to measure over at least a second part of the sampling duration the rate r of samples representative of the presence of said periodic signal to be detected, this rate r being the ratio of the number of samples for which level is representative of the presence of said periodic signal to be detected over the total number of samples of said second part of the sampling duration,
to determine at least one first theoretical correlation average value Sabs, and
to compare the true correlation value SR with each theoretical average correlation value and deduce the presence or absence of said periodic signal to be detected, and the corresponding state of the communication process, according to the result of this comparison,
wherein the signal to be detected is a signal identifying a facsimile machine sending over a telephone line and said set of signals is composed at least partly of a plurality of signals sent by a facsimile machine, and wherein the device further comprises means for switching a communications assembly incorporating telephone and facsimile functions, permanently adapted to switch the operation of the device between a facsimile mode if the presence of the signal identifying a facsimile machine is detected, and a telephone communication continuation mode in the contrary case.
43. A device according to claim 42, wherein the sampling means are adapted to sample the level obtained in ln samples over a duration equal to a multiple of the repetition period T, the multiplication factor being greater than or equal to 2.
Description
FIELD OF THE INVENTION

The present invention concerns a method and a device for detecting the presence of a signal amongst a set of signals. More particularly, the present invention concerns the detection of a periodic signal during at least a first predetermined duration TON.

BACKGROUND OF THE INVENTION

FIG. 1 illustrates an example signal capable of being detected by the method and the device according to the invention. It is the well known signal corresponding to the "busy tone" transmitted by the telephone network in the following cases:

a called party is already in the process of communication,

a party, whether called or calling, releases the line in the process of communication.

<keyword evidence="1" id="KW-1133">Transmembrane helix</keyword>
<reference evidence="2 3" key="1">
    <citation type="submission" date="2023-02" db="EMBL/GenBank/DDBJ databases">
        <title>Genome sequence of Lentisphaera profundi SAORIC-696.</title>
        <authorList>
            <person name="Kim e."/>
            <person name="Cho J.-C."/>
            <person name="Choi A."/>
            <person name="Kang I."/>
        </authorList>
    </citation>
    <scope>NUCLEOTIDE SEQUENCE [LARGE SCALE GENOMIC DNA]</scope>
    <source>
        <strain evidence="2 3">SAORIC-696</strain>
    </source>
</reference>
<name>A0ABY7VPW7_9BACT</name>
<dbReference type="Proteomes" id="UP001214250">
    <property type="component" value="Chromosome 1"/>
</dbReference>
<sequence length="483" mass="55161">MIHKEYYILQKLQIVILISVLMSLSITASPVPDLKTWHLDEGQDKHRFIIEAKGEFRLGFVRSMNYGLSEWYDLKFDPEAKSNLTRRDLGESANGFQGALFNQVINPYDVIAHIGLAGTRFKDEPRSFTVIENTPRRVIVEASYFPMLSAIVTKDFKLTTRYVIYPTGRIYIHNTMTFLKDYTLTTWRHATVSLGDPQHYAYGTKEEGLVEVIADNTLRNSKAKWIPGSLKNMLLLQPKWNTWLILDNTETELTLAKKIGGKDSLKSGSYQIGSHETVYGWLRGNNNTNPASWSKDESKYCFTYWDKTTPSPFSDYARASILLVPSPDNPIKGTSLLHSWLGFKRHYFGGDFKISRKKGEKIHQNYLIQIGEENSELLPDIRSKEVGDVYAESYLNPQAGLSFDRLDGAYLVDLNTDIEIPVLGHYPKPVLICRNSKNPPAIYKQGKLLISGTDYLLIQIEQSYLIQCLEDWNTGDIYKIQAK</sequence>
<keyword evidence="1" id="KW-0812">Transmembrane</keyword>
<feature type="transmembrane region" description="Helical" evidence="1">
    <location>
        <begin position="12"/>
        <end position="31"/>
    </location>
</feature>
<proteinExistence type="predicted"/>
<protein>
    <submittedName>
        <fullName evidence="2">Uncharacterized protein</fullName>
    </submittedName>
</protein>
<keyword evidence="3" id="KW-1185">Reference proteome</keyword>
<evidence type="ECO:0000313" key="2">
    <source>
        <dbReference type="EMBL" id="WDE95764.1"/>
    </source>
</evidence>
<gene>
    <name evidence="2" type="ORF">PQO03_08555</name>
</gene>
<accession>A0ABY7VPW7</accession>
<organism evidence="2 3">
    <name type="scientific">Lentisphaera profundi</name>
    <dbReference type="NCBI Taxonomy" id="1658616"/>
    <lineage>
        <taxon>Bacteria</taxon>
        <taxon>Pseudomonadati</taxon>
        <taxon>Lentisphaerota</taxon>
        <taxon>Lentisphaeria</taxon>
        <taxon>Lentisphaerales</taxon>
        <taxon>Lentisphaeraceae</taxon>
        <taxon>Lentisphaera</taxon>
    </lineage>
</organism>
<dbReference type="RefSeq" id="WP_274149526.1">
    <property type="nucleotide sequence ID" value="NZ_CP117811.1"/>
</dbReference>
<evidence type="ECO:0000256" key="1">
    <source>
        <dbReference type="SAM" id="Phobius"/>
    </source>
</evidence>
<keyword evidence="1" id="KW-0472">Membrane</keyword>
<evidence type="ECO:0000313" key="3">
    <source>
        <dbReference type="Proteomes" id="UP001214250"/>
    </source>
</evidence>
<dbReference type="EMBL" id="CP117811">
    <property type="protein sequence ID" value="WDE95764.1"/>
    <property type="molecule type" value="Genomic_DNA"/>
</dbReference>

This signal, which in France is defined by the standard PAA/1108, paragraph 6.6., is formed by the amplitude modulation of a carrier (of 440 Hz nominal value capable of varying between 406 Hz and 474 Hz) by an envelope 1a. This envelope appears in the form of a periodic square wave determining a periodic sending duration TON of the carrier (0.5 sec) and a periodic "silence" duration TOFF (0.5 sec), the period T of the square wave then being 1 second.

As regards the busy tone, this may be mixed with an answering machine voice message (called "OGM") in the case where a party calls a subscriber who has a telephone answering machine connected on his line. This is because certain parties terminate their communication as soon as they hear an answering machine voice message. Now, according to the above-mentioned standard, the busy tone must be detected by the answering machine between 3 and 6 seconds after it has started to be sent, so that the answering machine can in its turn release the line.

In the prior art, through the U.S. Pat. No. 5,185,783, a device is known capable of detecting a signal such as that of FIG. 1 when it is mixed in a set of signals. Such a device comprises a filter capable of selecting only the frequency of the carrier (with its tolerance) in a set of signals sent on the telephone line and containing a signal such as that of FIG. 1 mixed with other signals. The signal at the output of the filter is sampled. The samples are processed as they are taken. By counting the samples and testing the crossing of a numeric threshold by the number of samples obtained during this counting, an attempt is made to determine the occurrence of a period TON and then that of a period TOFF. The presence of the signal is validated when a period TOFF and a period TON have been detected.